Judges may frown upon allowing you shared or primary custody if you’ve landed on someone’s couch after the divorce. However, that doesn’t mean you need a place like the Taj Mahal of homes. You simply need a safe, stable location for the children, and it’s essential to recognize that judges will consider what you can afford versus what you have when they look at child custody arrangements.

Distance Between Parental Homes

Another consideration when judges look at child custody is how closely the parents reside to each other. Live in the same community, and the children will likely be able to continue with the same activities they have enjoyed. The judge could look more favorably on a petition for joint custody.

Children’s Preferences and Desires in Washington State?

In some cases, the judge may hear the children’s desires for custody. In that case, the judge will attempt to merge the child’s desires with the information that seems crucial to the custody hearing. That is not to say that the child will necessarily get to choose where they live. It simply means their opinion will be heard and considered.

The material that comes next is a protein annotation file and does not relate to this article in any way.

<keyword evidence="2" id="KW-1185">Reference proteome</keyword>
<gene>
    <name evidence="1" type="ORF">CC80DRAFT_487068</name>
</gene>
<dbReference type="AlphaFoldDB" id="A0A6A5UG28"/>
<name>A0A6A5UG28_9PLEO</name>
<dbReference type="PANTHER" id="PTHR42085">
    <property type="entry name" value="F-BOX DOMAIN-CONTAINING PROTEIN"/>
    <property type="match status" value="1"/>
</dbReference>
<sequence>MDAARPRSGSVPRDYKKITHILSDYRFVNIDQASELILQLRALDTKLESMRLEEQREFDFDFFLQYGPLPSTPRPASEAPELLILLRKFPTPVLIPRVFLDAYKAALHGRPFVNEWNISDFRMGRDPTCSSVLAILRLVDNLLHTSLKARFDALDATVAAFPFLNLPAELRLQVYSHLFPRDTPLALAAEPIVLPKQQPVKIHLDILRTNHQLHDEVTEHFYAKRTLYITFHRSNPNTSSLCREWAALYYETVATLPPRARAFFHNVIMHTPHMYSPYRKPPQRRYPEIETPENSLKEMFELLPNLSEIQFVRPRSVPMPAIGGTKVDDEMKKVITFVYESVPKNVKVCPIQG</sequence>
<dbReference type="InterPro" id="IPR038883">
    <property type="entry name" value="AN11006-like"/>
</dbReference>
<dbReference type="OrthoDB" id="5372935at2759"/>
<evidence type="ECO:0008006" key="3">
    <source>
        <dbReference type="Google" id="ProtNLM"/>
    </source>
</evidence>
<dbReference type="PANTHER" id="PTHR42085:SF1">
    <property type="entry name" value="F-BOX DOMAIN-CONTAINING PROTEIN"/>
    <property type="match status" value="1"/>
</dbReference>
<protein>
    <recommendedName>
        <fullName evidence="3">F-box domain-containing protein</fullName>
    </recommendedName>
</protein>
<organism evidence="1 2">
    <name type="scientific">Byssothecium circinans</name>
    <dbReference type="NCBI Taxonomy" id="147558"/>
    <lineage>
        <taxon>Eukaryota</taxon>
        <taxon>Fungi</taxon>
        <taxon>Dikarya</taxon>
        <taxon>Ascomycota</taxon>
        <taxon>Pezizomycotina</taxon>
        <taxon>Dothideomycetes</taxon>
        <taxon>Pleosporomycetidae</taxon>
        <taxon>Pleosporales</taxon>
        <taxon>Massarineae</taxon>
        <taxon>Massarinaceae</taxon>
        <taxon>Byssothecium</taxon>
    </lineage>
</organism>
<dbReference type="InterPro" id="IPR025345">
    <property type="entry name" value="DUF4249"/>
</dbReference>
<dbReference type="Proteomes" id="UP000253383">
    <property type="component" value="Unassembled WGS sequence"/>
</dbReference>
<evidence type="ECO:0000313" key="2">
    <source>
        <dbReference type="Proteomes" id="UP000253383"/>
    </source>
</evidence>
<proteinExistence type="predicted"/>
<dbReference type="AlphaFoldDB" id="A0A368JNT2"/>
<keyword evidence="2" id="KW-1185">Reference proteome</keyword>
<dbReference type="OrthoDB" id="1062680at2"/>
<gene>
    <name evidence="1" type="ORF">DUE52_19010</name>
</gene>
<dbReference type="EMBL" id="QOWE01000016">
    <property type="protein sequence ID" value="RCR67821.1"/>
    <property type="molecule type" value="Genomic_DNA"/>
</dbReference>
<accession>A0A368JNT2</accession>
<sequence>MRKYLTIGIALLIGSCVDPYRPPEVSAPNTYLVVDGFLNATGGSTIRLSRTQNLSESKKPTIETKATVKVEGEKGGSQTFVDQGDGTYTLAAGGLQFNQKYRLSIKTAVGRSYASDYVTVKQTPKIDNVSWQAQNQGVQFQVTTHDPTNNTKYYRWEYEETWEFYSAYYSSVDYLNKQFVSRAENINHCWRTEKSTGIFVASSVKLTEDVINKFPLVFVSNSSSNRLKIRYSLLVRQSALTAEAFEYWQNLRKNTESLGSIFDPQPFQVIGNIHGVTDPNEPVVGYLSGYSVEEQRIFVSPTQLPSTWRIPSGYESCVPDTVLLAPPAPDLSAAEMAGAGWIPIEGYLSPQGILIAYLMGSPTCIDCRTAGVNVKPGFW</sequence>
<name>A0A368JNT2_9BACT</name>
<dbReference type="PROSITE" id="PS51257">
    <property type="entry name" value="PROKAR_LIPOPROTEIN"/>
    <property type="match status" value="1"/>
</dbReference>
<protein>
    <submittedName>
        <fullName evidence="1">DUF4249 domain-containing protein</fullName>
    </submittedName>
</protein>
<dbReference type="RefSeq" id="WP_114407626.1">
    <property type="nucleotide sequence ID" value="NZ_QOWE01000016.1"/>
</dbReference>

What Role Does Age Play in Custody Decisions?

Some states and judges still consider children of a lower age to benefit from remaining with their mothers. However, in most places, the gender of a parent is not as important as who can care for the children routinely. If the father has previously been the primary caregiver, he will likely be considered a potential candidate for primary custody. Some judges will consider the age of a child.

Factors Judges Don’t Consider in Custody Cases

While judges consider numerous factors when determining child custody, some things typically don’t factor into the decision. Here are some factors that aren’t routinely considered in child custody cases.

  • The relationship status of the parents. New partners have little bearing on child custody.
  • The parents’ sexual orientation. Again, who you love, and especially whether you are someone in the LGBTQ+ community, have little bearing on child custody.
  • The actions one parent took that hurt the other parent. Your spouse cheated on you? That doesn’t mean they are a terrible parent in the eyes of the law.
  • The cultural backgrounds of the parents. Like sexual orientation, your culture has very little to do with your ability to parent your children.